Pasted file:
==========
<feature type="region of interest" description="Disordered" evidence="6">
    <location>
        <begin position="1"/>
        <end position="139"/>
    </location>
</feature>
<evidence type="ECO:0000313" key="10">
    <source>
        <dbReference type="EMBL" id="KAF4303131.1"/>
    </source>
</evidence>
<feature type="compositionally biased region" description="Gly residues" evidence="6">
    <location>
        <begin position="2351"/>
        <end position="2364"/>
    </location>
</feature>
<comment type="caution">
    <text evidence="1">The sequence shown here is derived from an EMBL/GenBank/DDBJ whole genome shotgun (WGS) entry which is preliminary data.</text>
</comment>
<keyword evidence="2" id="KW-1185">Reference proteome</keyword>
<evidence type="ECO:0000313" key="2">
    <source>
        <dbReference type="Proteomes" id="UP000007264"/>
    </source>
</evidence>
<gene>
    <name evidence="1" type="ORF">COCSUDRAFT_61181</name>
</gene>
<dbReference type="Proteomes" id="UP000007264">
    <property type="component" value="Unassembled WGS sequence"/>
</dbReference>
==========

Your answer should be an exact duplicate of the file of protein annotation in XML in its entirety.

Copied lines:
<feature type="region of interest" description="Disordered" evidence="6">
    <location>
        <begin position="1"/>
        <end position="139"/>
    </location>
</feature>
<evidence type="ECO:0000313" key="10">
    <source>
        <dbReference type="EMBL" id="KAF4303131.1"/>
    </source>
</evidence>
<feature type="compositionally biased region" description="Gly residues" evidence="6">
    <location>
        <begin position="2351"/>
        <end position="2364"/>
    </location>
</feature>
<comment type="caution">
    <text evidence="1">The sequence shown here is derived from an EMBL/GenBank/DDBJ whole genome shotgun (WGS) entry which is preliminary data.</text>
</comment>
<keyword evidence="2" id="KW-1185">Reference proteome</keyword>
<evidence type="ECO:0000313" key="2">
    <source>
        <dbReference type="Proteomes" id="UP000007264"/>
    </source>
</evidence>
<gene>
    <name evidence="1" type="ORF">COCSUDRAFT_61181</name>
</gene>
<dbReference type="Proteomes" id="UP000007264">
    <property type="component" value="Unassembled WGS sequence"/>
</dbReference>